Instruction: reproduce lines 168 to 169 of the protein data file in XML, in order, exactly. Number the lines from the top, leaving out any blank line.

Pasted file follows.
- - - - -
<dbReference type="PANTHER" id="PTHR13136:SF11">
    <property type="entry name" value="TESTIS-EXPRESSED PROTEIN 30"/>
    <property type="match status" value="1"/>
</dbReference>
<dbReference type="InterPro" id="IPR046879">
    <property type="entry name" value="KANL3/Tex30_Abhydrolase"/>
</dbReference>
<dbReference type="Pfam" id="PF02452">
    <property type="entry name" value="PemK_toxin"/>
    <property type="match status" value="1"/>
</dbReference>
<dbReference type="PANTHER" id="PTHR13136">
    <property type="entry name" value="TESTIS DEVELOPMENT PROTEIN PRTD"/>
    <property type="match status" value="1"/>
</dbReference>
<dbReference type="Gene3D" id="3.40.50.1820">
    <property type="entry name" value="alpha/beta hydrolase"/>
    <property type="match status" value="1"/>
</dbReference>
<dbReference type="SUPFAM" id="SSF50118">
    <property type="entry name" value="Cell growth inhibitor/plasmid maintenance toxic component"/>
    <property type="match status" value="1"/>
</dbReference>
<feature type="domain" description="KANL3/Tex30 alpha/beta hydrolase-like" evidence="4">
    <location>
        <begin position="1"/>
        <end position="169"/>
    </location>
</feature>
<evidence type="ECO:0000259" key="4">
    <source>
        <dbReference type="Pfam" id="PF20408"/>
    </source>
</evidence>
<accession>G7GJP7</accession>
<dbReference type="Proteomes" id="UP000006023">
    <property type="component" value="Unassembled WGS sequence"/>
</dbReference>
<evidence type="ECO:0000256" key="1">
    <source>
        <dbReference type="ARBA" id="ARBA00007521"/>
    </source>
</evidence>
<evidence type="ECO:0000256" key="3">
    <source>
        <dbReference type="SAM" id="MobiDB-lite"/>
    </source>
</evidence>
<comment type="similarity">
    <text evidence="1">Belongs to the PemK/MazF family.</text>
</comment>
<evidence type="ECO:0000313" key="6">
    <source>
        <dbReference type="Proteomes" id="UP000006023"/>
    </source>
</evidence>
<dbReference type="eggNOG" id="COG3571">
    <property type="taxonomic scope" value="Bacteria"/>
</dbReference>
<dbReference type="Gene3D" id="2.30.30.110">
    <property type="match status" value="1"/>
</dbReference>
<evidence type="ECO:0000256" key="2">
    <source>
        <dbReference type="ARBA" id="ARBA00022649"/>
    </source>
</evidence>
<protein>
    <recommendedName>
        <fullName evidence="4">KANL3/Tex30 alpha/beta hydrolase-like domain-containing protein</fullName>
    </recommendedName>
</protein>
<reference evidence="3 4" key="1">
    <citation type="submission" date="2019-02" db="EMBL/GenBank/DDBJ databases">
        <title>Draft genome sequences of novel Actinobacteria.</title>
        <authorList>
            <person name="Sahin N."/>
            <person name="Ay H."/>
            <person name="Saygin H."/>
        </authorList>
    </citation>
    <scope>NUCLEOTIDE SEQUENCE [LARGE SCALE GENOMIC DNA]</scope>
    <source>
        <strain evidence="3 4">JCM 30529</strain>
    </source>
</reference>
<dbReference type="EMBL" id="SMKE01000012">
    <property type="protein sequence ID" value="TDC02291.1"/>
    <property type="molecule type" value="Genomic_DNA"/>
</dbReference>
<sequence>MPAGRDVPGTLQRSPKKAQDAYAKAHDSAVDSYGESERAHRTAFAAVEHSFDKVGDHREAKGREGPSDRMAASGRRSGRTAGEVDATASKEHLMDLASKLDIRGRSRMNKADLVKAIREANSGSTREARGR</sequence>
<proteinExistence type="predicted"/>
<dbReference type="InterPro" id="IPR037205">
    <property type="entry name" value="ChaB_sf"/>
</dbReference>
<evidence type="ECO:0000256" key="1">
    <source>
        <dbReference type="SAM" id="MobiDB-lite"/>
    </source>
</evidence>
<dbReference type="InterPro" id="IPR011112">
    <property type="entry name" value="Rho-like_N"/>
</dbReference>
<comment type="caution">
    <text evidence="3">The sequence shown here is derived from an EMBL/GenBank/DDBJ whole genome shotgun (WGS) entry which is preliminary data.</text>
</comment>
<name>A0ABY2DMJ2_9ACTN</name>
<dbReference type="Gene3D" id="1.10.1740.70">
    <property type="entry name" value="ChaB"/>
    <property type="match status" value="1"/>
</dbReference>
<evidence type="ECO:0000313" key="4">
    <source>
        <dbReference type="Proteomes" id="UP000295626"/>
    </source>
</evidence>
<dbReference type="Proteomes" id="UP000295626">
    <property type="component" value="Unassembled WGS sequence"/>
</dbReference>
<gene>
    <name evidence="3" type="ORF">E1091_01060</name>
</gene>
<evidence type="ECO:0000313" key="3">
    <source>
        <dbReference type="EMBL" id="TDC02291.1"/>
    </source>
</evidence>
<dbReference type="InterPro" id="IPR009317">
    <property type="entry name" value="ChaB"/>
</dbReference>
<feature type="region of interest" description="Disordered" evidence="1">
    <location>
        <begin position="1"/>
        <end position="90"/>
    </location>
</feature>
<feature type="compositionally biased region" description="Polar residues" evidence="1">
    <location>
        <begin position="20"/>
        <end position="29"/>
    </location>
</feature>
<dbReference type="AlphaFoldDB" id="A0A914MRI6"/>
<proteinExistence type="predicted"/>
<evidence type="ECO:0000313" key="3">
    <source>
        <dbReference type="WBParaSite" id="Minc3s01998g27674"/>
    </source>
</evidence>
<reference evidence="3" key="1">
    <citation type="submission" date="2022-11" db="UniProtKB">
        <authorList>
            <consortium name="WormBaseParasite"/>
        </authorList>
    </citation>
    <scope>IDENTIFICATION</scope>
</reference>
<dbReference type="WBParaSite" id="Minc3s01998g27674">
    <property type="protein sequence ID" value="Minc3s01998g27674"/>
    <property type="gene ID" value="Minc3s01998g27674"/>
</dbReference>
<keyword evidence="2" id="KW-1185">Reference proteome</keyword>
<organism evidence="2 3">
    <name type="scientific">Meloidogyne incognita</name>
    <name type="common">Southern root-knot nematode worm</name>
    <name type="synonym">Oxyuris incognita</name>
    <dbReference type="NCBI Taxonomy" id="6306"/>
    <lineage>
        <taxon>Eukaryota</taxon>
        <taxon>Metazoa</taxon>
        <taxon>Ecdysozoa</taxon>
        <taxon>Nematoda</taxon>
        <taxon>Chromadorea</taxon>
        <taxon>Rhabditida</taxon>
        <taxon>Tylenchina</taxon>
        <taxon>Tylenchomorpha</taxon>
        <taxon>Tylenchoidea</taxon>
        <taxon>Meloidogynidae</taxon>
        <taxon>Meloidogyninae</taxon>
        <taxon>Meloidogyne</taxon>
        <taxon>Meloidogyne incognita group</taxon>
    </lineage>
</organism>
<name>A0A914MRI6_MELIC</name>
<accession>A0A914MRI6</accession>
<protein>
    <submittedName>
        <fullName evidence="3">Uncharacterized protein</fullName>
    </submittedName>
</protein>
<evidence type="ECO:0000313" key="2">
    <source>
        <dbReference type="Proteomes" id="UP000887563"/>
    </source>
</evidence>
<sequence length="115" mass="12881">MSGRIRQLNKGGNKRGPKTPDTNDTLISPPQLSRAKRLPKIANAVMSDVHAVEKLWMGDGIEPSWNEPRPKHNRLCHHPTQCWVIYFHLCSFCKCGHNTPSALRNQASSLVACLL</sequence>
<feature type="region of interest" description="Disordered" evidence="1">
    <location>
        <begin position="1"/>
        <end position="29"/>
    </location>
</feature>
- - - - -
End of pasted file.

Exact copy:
    <lineage>
        <taxon>Eukaryota</taxon>